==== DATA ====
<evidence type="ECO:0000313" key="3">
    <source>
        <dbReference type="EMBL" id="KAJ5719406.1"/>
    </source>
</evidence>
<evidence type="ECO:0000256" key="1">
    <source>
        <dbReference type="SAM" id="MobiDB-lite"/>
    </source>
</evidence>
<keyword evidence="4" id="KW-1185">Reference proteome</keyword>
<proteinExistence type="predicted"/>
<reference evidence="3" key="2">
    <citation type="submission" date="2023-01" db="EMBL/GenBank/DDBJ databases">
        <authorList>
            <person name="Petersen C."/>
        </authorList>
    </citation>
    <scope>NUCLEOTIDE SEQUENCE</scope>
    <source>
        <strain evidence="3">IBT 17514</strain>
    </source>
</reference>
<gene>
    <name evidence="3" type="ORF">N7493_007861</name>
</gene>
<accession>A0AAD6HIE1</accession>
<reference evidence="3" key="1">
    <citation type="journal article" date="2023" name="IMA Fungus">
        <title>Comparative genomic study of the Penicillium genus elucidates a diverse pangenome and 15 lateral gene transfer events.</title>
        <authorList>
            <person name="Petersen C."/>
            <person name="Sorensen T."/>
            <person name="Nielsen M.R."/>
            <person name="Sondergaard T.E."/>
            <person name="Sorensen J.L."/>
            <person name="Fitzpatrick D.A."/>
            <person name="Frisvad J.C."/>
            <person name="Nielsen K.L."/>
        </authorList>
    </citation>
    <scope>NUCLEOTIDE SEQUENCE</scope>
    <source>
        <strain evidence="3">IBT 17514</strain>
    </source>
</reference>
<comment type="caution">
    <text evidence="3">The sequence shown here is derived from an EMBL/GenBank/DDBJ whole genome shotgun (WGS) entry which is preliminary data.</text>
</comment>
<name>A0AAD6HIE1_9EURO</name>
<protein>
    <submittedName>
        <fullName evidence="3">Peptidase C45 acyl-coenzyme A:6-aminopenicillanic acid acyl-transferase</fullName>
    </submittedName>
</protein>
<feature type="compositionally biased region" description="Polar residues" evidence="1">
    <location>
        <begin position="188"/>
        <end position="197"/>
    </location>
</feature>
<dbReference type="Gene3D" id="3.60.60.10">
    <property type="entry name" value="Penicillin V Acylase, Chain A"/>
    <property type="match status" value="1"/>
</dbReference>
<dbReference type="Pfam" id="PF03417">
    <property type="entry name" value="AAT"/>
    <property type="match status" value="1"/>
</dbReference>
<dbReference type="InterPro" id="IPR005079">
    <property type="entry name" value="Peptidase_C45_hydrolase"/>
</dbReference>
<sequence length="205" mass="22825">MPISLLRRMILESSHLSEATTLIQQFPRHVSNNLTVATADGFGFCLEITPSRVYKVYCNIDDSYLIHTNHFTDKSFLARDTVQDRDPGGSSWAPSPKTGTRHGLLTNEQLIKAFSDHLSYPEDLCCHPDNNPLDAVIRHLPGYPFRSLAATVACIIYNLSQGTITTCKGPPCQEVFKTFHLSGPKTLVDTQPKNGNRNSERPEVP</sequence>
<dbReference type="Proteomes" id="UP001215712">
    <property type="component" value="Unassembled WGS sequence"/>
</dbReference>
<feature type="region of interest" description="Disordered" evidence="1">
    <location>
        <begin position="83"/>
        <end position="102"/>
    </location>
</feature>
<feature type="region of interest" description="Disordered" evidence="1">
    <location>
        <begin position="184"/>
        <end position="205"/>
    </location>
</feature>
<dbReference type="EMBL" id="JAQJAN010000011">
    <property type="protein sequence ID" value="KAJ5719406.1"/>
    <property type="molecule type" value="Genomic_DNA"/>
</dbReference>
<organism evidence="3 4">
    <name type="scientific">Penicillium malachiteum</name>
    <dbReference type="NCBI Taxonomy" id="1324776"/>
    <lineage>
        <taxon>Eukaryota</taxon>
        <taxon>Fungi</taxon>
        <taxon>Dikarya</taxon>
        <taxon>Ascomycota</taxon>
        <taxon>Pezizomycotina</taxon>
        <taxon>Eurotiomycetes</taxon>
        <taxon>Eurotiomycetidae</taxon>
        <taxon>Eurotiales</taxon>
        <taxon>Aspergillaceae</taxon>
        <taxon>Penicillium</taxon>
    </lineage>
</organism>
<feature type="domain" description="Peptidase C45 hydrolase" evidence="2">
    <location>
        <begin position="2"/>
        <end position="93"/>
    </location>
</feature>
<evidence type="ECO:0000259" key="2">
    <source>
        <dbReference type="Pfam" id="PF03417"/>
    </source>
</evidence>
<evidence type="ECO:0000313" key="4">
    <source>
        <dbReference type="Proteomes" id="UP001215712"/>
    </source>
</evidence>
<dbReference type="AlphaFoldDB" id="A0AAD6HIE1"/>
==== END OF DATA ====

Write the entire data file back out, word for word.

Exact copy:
<evidence type="ECO:0000313" key="3">
    <source>
        <dbReference type="EMBL" id="KAJ5719406.1"/>
    </source>
</evidence>
<evidence type="ECO:0000256" key="1">
    <source>
        <dbReference type="SAM" id="MobiDB-lite"/>
    </source>
</evidence>
<keyword evidence="4" id="KW-1185">Reference proteome</keyword>
<proteinExistence type="predicted"/>
<reference evidence="3" key="2">
    <citation type="submission" date="2023-01" db="EMBL/GenBank/DDBJ databases">
        <authorList>
            <person name="Petersen C."/>
        </authorList>
    </citation>
    <scope>NUCLEOTIDE SEQUENCE</scope>
    <source>
        <strain evidence="3">IBT 17514</strain>
    </source>
</reference>
<gene>
    <name evidence="3" type="ORF">N7493_007861</name>
</gene>
<accession>A0AAD6HIE1</accession>
<reference evidence="3" key="1">
    <citation type="journal article" date="2023" name="IMA Fungus">
        <title>Comparative genomic study of the Penicillium genus elucidates a diverse pangenome and 15 lateral gene transfer events.</title>
        <authorList>
            <person name="Petersen C."/>
            <person name="Sorensen T."/>
            <person name="Nielsen M.R."/>
            <person name="Sondergaard T.E."/>
            <person name="Sorensen J.L."/>
            <person name="Fitzpatrick D.A."/>
            <person name="Frisvad J.C."/>
            <person name="Nielsen K.L."/>
        </authorList>
    </citation>
    <scope>NUCLEOTIDE SEQUENCE</scope>
    <source>
        <strain evidence="3">IBT 17514</strain>
    </source>
</reference>
<comment type="caution">
    <text evidence="3">The sequence shown here is derived from an EMBL/GenBank/DDBJ whole genome shotgun (WGS) entry which is preliminary data.</text>
</comment>
<name>A0AAD6HIE1_9EURO</name>
<protein>
    <submittedName>
        <fullName evidence="3">Peptidase C45 acyl-coenzyme A:6-aminopenicillanic acid acyl-transferase</fullName>
    </submittedName>
</protein>
<feature type="compositionally biased region" description="Polar residues" evidence="1">
    <location>
        <begin position="188"/>
        <end position="197"/>
    </location>
</feature>
<dbReference type="Gene3D" id="3.60.60.10">
    <property type="entry name" value="Penicillin V Acylase, Chain A"/>
    <property type="match status" value="1"/>
</dbReference>
<dbReference type="Pfam" id="PF03417">
    <property type="entry name" value="AAT"/>
    <property type="match status" value="1"/>
</dbReference>
<dbReference type="InterPro" id="IPR005079">
    <property type="entry name" value="Peptidase_C45_hydrolase"/>
</dbReference>
<sequence length="205" mass="22825">MPISLLRRMILESSHLSEATTLIQQFPRHVSNNLTVATADGFGFCLEITPSRVYKVYCNIDDSYLIHTNHFTDKSFLARDTVQDRDPGGSSWAPSPKTGTRHGLLTNEQLIKAFSDHLSYPEDLCCHPDNNPLDAVIRHLPGYPFRSLAATVACIIYNLSQGTITTCKGPPCQEVFKTFHLSGPKTLVDTQPKNGNRNSERPEVP</sequence>
<dbReference type="Proteomes" id="UP001215712">
    <property type="component" value="Unassembled WGS sequence"/>
</dbReference>
<feature type="region of interest" description="Disordered" evidence="1">
    <location>
        <begin position="83"/>
        <end position="102"/>
    </location>
</feature>
<feature type="region of interest" description="Disordered" evidence="1">
    <location>
        <begin position="184"/>
        <end position="205"/>
    </location>
</feature>
<dbReference type="EMBL" id="JAQJAN010000011">
    <property type="protein sequence ID" value="KAJ5719406.1"/>
    <property type="molecule type" value="Genomic_DNA"/>
</dbReference>
<organism evidence="3 4">
    <name type="scientific">Penicillium malachiteum</name>
    <dbReference type="NCBI Taxonomy" id="1324776"/>
    <lineage>
        <taxon>Eukaryota</taxon>
        <taxon>Fungi</taxon>
        <taxon>Dikarya</taxon>
        <taxon>Ascomycota</taxon>
        <taxon>Pezizomycotina</taxon>
        <taxon>Eurotiomycetes</taxon>
        <taxon>Eurotiomycetidae</taxon>
        <taxon>Eurotiales</taxon>
        <taxon>Aspergillaceae</taxon>
        <taxon>Penicillium</taxon>
    </lineage>
</organism>
<feature type="domain" description="Peptidase C45 hydrolase" evidence="2">
    <location>
        <begin position="2"/>
        <end position="93"/>
    </location>
</feature>
<evidence type="ECO:0000259" key="2">
    <source>
        <dbReference type="Pfam" id="PF03417"/>
    </source>
</evidence>
<evidence type="ECO:0000313" key="4">
    <source>
        <dbReference type="Proteomes" id="UP001215712"/>
    </source>
</evidence>
<dbReference type="AlphaFoldDB" id="A0AAD6HIE1"/>